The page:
There’s Southern cuisine, then there’s Kentucky cuisine, and then there’s the Northern Kentucky variation thereof. There are fine distinctions among them that boil down to terroir—the combination of geology, topography, and climate that’s unique to a place—and culture.
“Geographically, being the northernmost city in Kentucky, the ingredients locally are a little bit different,” says Chris Burns, chef of Commonwealth Bistro in Covington’s Mainstrasse district. Compared to the Deep South, he says, “we have a cooler climate and different rainfall, which changes what we have available to work with and what the growing seasons are.”
“And with being on the river,” continues general manager Bryan Harris, “there are a lot more diverse cultural influences in this area.”
All those elements came into play when Burns and his wife, Tess, set out to open Commonwealth. The nearly five-year process involved finding the right spot—two adjoining buildings on Main Street—and honing a food concept based on their roots in the area. Burns tapped Project Gutenberg, the online archive of historical printed works, to browse recipes and menus from the Ohio Valley circa the early 1800s. He discovered a mashup of European, North African, and Caribbean foodways—and those flavors come to modern life at Commonwealth.
Burns thrives on cultivating relationships with farmers and producers across the region, including Carriage House Farm, Sixteen Bricks bakery, Union’s Bloom Farm in Verona, KY, Hill Family Farm in Xenia, OH, and Black Hawk Farms in Princeton, KY (for vegetables, bread, rabbits, chicken, and beef, respectively). Other ingredients, sourced more widely, carry a Southern pedigree, including rice grits (broken grains) from the Mississippi Delta that Burns transforms into a lush risotto.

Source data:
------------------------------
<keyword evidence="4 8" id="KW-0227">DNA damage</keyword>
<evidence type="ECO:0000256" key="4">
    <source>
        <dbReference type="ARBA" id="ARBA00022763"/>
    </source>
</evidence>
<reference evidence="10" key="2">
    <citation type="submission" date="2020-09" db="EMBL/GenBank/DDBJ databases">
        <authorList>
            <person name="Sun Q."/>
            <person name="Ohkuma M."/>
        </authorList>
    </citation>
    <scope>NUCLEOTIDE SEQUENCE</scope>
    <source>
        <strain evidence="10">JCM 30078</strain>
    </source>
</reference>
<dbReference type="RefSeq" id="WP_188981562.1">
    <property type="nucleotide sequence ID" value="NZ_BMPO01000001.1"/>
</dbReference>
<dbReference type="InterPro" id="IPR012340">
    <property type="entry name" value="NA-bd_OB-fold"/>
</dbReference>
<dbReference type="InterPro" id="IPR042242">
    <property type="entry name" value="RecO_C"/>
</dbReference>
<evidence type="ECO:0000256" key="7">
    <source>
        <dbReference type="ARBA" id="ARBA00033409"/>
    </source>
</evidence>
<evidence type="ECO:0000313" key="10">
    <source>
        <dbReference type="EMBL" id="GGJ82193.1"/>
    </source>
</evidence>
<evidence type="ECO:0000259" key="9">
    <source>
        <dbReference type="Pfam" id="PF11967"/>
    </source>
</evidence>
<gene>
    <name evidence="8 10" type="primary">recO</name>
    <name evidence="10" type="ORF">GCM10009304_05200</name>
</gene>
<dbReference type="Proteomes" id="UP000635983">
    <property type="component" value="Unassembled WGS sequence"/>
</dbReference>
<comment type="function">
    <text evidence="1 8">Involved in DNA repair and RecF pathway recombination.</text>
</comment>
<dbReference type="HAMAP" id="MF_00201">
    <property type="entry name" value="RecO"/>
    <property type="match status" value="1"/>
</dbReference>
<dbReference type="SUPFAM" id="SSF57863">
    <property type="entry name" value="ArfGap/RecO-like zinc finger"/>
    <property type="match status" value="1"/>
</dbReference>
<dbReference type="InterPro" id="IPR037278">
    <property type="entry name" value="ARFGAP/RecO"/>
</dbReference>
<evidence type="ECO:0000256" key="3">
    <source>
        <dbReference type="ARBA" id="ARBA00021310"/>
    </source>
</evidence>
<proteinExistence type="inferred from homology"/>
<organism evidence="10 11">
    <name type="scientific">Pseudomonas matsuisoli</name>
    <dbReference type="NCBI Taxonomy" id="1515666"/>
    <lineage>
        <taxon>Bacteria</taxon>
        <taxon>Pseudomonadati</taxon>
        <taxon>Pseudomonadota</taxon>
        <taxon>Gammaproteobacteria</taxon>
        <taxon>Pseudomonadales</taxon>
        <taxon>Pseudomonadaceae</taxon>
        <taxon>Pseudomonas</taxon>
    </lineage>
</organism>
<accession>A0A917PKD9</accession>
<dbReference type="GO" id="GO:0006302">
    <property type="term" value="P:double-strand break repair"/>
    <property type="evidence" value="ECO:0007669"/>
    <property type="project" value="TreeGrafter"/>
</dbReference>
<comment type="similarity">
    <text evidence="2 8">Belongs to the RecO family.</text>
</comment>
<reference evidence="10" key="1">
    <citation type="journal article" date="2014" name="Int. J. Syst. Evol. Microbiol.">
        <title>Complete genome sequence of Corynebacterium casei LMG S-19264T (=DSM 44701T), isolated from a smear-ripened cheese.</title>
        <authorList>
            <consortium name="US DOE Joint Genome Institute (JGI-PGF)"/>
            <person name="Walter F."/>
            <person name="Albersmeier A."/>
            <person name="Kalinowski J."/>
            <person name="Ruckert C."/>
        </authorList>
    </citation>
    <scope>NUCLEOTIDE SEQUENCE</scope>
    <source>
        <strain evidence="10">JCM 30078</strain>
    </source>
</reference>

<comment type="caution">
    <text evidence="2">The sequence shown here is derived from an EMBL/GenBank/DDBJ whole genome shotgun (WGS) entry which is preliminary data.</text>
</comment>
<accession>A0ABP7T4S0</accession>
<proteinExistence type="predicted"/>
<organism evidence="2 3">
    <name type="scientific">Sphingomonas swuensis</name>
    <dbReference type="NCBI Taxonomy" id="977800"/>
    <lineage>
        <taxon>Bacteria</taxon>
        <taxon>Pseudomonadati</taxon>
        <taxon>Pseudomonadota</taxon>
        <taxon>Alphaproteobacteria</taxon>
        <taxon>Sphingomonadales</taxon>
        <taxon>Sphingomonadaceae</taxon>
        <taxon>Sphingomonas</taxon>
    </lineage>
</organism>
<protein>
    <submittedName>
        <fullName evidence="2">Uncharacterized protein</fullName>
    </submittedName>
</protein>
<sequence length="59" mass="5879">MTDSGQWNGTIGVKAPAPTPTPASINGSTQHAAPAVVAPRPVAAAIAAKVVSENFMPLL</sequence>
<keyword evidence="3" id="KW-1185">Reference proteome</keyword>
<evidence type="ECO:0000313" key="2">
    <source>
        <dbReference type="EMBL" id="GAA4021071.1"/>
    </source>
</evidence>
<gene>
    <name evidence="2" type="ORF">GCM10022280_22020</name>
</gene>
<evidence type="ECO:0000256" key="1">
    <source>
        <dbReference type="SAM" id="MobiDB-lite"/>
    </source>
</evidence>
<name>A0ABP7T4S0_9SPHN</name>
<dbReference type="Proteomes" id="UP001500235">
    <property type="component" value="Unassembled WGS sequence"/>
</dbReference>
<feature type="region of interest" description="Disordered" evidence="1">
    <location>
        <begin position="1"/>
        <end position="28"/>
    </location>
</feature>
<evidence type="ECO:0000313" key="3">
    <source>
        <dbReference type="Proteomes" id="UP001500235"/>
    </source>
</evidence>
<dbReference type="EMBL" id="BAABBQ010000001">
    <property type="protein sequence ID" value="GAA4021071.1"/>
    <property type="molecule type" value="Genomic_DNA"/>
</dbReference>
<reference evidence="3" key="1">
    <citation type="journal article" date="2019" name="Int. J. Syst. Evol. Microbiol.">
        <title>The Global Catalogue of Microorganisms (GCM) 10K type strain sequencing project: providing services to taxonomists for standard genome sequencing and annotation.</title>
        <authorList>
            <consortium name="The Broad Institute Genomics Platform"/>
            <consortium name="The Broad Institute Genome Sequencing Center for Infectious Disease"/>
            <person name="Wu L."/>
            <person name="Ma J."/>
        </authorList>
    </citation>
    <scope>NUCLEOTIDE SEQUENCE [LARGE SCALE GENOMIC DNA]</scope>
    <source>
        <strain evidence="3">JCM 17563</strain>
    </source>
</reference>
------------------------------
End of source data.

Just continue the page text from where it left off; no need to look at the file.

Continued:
“Our goal is to cycle out products as seasons change, to remain dynamic and fluid through summer and into fall and then, when we have a notable change into winter we’ll probably do a full menu cycle,” Burns says. “It’s not without its difficulties, but at the end of the day, the product and the relationships that we build are well worth it.”
621 Main St.
Sat: 10am–2pm, 5:30pm–10pm
Sun: 10am–2pm, 5:30–8:30 pm
Bryn’s long career in publishing took a left turn sometime around 2010, when she discovered the joy of food writing. Since then, she’s found professional nirvana as the editor of Edible Ohio Valley, author of The Findlay Market Cookbook, and occasional instructor at The Cooking School at Jungle Jim’s. Find her seasonal recipes at writes4food.com.